Douglas Keszler

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Douglas Keszler
Alma materSouthwestern Oklahoma State University (B.S.) (1979)
Northwestern University (Ph.D) (1984)
Known forMaterial Chemistry
Inorganic Chemistry
Scientific career
InstitutionsOregon State University
Doctoral advisorJames A. Ibers

Douglas A. Keszler is a distinguished professor in the Department of Chemistry at Oregon State University, adjunct professor in the Physics Department at OSU and adjunct professor in the Department of Chemistry at University of Oregon.[1] He is also the director of the Center for Sustainable Materials Chemistry,[2] and a member of the Oregon Nanoscience and Microtechnologies Institute (ONAMI) leadership team.[3]


Keszler received his BS at Southwestern Oklahoma State University in 1979.[1] He worked on his PhD in Northwestern University under the supervision of Prof. James A. Ibers and received his degree in 1984. He continued his career as a postdoctoral fellow at Cornell University under the supervision of Prof. Roald Hoffmann in 1984–1985.[4]

Keszler joined the faculty of Oregon State University in 1985 as an assistant professor. He became an associate professor in 1990, professor in 1995 and distinguished professor in 2006.[2]


External videos
video icon Sustainable chemistry center works to transform electronics manufacturing, Douglas Keszler, 2014

Early Research[edit]

Some of Keszler’s early work shows the importance of his research in material science for application purposes. For example, in 2002, he worked on thin-film electroluminescent devices which display high definition monochromic color outputs, and developing them to display a full range of color. They specifically focused on phosphor Zn1-3x/2GaxS:Mn and strontium sulfide codoped with copper and potassium powders which was observed to have identical emission properties as thin films. Essentially by codoping, the band gap length of a material can be tuned so that the color of the light can be adjusted. The light itself is emitted when excited electrons in the conduction band fall back down to the valence band. By manipulating the properties of crystal and defect chemistry, any color can be portrayed for display.[5]

Simplified representation of the structure of thin film electroluminescent device.

Keszler has also developed a convenient method for solid synthesis. In 2001, he demonstrated a hydrothermal dehydration technique of precipitates which avoids formation of amorphous products that are created through the conventional drying process of heating. Through this method, he showed the formation of Zn2SiO4 and SnSiO3. This technique has allowed for development of materials such as powders, thin films, and luminescent materials.[6]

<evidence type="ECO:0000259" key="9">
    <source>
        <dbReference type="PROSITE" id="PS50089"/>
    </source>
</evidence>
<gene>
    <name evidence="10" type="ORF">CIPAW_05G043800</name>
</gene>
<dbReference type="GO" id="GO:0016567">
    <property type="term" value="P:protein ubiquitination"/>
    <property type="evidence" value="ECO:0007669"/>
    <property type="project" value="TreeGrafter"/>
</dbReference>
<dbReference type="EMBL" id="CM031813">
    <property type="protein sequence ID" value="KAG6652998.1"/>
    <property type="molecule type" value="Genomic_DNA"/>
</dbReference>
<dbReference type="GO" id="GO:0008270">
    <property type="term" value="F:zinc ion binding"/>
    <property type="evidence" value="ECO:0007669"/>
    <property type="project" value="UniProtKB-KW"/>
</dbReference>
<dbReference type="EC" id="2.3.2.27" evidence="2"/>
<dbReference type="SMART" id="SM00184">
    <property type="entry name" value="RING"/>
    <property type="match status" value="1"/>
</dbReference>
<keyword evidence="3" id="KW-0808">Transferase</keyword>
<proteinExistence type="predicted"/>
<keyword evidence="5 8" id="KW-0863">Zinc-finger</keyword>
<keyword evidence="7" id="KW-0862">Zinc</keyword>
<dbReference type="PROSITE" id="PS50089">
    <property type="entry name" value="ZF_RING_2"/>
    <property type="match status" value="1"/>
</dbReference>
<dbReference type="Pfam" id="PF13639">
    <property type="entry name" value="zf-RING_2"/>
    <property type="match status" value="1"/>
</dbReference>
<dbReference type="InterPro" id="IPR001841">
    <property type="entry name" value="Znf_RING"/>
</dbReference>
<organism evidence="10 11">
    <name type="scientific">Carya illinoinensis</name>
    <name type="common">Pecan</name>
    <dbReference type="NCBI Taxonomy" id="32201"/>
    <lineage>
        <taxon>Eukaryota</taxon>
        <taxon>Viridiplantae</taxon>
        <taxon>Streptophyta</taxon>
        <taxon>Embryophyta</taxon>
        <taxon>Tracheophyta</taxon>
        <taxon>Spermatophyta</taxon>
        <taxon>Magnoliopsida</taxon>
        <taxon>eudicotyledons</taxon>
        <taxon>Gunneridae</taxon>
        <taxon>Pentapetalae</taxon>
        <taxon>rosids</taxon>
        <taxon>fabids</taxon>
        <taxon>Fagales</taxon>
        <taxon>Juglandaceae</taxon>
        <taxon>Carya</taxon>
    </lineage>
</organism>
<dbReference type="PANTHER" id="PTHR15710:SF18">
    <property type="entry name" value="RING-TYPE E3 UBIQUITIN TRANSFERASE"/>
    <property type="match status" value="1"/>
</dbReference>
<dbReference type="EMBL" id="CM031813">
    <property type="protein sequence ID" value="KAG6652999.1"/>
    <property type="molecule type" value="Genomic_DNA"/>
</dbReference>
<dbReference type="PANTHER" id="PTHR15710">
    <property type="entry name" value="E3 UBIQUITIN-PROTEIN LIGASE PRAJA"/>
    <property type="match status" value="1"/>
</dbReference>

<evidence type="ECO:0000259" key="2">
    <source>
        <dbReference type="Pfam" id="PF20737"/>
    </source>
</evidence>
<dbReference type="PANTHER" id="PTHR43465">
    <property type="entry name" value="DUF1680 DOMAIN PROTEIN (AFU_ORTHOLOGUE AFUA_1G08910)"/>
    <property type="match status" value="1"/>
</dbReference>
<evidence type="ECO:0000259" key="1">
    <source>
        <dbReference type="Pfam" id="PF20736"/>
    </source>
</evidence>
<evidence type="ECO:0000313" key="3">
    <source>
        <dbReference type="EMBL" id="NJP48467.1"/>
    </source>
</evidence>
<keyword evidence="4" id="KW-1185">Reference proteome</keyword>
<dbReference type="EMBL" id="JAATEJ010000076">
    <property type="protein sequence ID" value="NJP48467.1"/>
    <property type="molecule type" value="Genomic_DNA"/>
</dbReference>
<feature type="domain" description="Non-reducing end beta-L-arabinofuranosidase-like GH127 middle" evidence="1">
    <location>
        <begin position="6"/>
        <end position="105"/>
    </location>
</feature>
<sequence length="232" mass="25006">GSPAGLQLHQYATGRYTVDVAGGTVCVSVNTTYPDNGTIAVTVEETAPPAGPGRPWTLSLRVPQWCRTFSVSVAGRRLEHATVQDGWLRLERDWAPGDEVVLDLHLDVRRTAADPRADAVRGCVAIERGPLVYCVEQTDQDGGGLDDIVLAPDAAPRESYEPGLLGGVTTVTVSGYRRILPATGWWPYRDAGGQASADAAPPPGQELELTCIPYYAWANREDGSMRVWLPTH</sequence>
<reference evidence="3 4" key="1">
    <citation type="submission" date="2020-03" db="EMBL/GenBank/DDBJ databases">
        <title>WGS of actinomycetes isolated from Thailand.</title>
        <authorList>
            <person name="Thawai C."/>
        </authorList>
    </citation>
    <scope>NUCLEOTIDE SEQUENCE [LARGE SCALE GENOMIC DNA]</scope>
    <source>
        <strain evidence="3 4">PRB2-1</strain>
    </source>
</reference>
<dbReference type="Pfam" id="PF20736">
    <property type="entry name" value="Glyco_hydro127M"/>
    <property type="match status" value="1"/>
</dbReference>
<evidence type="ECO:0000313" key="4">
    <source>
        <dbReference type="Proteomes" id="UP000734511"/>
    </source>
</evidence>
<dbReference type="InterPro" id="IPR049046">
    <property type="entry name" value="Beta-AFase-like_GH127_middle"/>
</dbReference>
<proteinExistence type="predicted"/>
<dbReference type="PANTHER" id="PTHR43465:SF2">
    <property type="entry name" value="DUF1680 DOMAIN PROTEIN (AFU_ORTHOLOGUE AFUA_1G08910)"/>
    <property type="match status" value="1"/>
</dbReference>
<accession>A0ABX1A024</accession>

In 2000, Douglas Keszler and his colleagues worked with non-linear optical materials such as Ca4GdO(BO3)3(GdCOB). They measured the Raman spectra of Ca4GdO(BO3)3(GdCOB) which was grown using the Czochralski method. This experiment was done to ultimately understand the spectroscopic features of Yb3+ and Nd3+ by analyzing vibrations of two different types of (BO3)3− groups.[7]

Recent Research[edit]

The structure of flat Al cluster,[Al133-OH)62-OH)18(H2O)24]15+

Keszler’s research group focuses on the synthesis and study of inorganic molecules and materials related to next-generation electronic and energy devices. Their discovery and development on water-based chemistries for high-quality films demonstrates the leading results in the field of ultra small-scale dense nanopatterning and tunneling electronic devices. One of their recent publication in 2014 focuses on amorphous oxide semiconductor (AOS) thin-film transistors (TFTs) which are widely used in active-matrix organic light-emitting diode (AMOLED) applications, as well as active-matrix liquid crystal display (AMLCD) backplane applications. AMOLED is a display technology used in smartwatches, mobile devices, laptops, and televisions. OLED describes a specific type of think-film-display technology. TFT is a special kind of field-effect transistor made by depositing thin films of an active semiconductor layer as well as the dielectric layer and metallic contacts over a supporting but non-conducting substrate. Keszler's group discovered that indium gallium zinc oxide (IGZO) is a material-of choice for the replacement of hydrogenated silicon (a-Si:H) that is currently used in switching TFTs.[8][9] IGZO comparing to hydrogenated silicon material has incredible advantages in the cost of synthesis.